Trump’s Great Helsinki Betrayal May Bring Him Down - and Putin
US President Trump’s disastrous 16th July meeting with his Russian counterpart, Vladimir Putin, is being seen as a major turning point in world affairs. But, rather than being the moment when the global order was pushed off a cliff, history may judge it as the time when the diabolical duo’s onslaught began to falter.
Let’s fast forward a couple of years.
Trump repeatedly humiliating his own country in front of the whole world contributed to a calamitous result for the Republicans at the November 2018 mid-term elections. Patriotic Americans shunned the party and only Trump’s hardcore supporters turned out to vote for candidates he backed.
Losing control of Congress to the Democrats ended the Trump administration’s prospects of enacting its agenda. Worse, the Democrats have even remembered their roots and are producing policies to improve the circumstances of blue collar Americans. Trump’s claims that he has “always been a Democrat at heart” are being derisively dismissed. His blustering about immigrants and the media is increasingly ignored as a tired circus sideshow.
The economic upswing that Trump inherited from the Obama administration and stole credit for early in his term, has evaporated due to the trade war he instigated. Whilst Trump has no credible claims of “winning” to fall back on, the Democrats easiest win of all is to abandon his tariffs on imported steel. The cost increases had caused the lay-off of many of the forty times more Americans who work with the metal than are employed in producing it. They are particularly delighted to be back at work.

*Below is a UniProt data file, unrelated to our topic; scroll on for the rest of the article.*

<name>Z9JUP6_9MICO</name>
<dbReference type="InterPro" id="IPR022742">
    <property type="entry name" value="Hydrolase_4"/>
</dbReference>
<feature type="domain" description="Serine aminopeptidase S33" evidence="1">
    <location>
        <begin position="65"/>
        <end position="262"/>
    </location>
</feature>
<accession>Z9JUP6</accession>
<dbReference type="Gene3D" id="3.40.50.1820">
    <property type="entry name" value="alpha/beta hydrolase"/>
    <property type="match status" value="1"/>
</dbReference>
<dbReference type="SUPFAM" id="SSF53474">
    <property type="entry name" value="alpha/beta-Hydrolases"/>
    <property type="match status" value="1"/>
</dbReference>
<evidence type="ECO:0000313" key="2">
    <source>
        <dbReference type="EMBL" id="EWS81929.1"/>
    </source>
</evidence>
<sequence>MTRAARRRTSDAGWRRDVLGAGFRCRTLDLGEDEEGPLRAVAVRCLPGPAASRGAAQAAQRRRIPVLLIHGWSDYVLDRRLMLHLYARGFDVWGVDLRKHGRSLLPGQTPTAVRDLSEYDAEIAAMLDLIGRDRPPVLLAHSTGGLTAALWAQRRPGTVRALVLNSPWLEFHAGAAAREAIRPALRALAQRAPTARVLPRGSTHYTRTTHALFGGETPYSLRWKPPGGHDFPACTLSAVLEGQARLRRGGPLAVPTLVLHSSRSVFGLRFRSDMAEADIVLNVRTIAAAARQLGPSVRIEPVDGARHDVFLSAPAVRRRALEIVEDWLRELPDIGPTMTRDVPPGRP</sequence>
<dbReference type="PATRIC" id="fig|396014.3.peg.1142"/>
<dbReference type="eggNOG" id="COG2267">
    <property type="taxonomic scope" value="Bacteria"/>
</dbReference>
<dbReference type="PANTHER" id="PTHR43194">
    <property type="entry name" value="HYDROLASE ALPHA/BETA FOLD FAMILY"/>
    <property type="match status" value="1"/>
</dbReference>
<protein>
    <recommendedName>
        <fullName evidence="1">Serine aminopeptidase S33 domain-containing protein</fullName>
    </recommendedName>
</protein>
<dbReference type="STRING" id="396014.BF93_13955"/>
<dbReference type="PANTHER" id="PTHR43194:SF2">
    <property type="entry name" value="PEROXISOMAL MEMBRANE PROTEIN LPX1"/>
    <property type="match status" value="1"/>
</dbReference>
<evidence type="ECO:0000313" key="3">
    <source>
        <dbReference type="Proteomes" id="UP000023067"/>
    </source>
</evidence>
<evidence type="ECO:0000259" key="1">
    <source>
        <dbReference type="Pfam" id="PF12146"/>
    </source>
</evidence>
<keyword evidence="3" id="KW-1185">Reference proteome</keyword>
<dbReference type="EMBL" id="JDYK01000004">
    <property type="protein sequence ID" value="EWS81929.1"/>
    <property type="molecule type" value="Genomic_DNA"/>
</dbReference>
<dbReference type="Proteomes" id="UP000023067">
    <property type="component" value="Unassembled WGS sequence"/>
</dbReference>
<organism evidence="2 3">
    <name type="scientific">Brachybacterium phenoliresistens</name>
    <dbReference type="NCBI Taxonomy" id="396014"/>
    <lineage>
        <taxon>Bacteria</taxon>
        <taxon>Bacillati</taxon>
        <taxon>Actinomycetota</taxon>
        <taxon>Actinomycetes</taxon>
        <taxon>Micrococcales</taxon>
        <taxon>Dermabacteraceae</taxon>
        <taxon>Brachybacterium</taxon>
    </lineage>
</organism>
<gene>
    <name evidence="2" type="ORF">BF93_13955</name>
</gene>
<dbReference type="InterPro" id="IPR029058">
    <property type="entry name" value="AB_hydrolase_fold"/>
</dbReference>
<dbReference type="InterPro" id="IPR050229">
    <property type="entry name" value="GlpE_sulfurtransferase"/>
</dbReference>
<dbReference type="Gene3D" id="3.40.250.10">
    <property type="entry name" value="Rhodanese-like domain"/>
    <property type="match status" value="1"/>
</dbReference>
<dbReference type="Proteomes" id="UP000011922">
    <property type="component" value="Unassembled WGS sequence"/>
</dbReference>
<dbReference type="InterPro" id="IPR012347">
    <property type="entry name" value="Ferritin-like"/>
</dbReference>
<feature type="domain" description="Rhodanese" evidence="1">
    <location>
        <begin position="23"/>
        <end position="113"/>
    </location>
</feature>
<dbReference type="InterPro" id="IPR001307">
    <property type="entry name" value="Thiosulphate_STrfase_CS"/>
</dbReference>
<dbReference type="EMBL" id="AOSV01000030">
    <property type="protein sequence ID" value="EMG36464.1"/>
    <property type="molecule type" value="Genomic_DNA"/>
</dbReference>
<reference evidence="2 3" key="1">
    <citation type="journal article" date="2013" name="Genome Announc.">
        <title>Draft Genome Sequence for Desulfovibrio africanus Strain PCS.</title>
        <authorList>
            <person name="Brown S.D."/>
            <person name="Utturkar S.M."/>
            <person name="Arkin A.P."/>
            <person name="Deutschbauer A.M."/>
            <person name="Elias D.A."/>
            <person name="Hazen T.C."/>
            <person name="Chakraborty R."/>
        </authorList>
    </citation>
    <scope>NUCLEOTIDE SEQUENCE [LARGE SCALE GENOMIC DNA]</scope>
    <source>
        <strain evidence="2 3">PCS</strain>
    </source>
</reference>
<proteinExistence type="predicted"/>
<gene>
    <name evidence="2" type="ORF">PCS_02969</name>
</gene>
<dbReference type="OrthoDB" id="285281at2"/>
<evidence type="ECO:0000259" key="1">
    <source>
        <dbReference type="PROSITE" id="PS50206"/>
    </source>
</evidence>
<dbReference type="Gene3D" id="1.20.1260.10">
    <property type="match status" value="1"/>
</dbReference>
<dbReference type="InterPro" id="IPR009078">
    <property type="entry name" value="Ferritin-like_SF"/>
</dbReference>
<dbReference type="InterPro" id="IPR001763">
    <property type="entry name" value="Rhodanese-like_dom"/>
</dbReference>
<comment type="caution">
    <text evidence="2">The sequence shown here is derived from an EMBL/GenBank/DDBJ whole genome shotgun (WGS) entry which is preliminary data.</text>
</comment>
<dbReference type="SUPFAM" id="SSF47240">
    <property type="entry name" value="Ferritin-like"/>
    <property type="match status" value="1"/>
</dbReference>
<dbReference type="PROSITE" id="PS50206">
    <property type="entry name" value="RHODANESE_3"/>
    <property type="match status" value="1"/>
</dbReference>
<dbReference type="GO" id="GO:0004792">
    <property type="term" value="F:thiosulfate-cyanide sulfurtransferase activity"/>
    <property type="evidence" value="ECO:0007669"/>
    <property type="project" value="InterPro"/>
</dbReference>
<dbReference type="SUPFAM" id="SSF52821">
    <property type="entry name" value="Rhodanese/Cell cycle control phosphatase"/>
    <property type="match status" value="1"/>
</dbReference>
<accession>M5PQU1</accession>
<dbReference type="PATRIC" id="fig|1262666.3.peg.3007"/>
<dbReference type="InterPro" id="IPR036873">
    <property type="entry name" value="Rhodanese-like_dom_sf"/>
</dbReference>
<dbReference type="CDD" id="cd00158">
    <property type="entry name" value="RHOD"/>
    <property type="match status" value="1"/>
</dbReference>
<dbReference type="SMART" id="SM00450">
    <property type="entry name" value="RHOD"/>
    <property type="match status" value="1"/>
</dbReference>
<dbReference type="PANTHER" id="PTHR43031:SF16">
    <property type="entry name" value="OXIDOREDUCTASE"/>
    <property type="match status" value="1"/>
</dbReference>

Meanwhile, the Mueller Investigation has confirmed beyond all doubt that the Trump campaign colluded with Russia to pervert the course of the 2016 election. The investigation also uncovered Trump’s financial dependence on corrupt Kremlin-connected Russians stretching back many years. Mueller’s report proves how Putin exploited this to coerce Trump.
It is uncertain whether impeachment proceedings can be concluded before the end of Trump’s four-year term, but it is clear he has no prospect of re-election.
senior Republicans turn their fire on Russia
The widespread public revulsion at Trump’s treachery causes Republican office holders to stampede from the sinking ship. Trump’s supporters are now too few to intimidate them into cravenly standing up for him, as they did during his first two years in office. For many GOP Senators and Congressmen, saving their own political skins now depends on denouncing Trump as loudly as possible.
Rather than focus too closely on their own failures that allowed this calamity to occur, senior Republicans turn their fire on Russia as the source of it. Those who always maintained their distance from Trump and expressed concerns about the Russia connection are best placed to take advantage of the situation.
Ex-Ohio Governor John Kasich, and former Senators Jeff Flake of Arizona and Ben Sasse of Nebraska are the leading candidates for the 2020 Republican Presidential nomination. All see differentiating themselves from Trump’s toadying to Putin as essential to victory.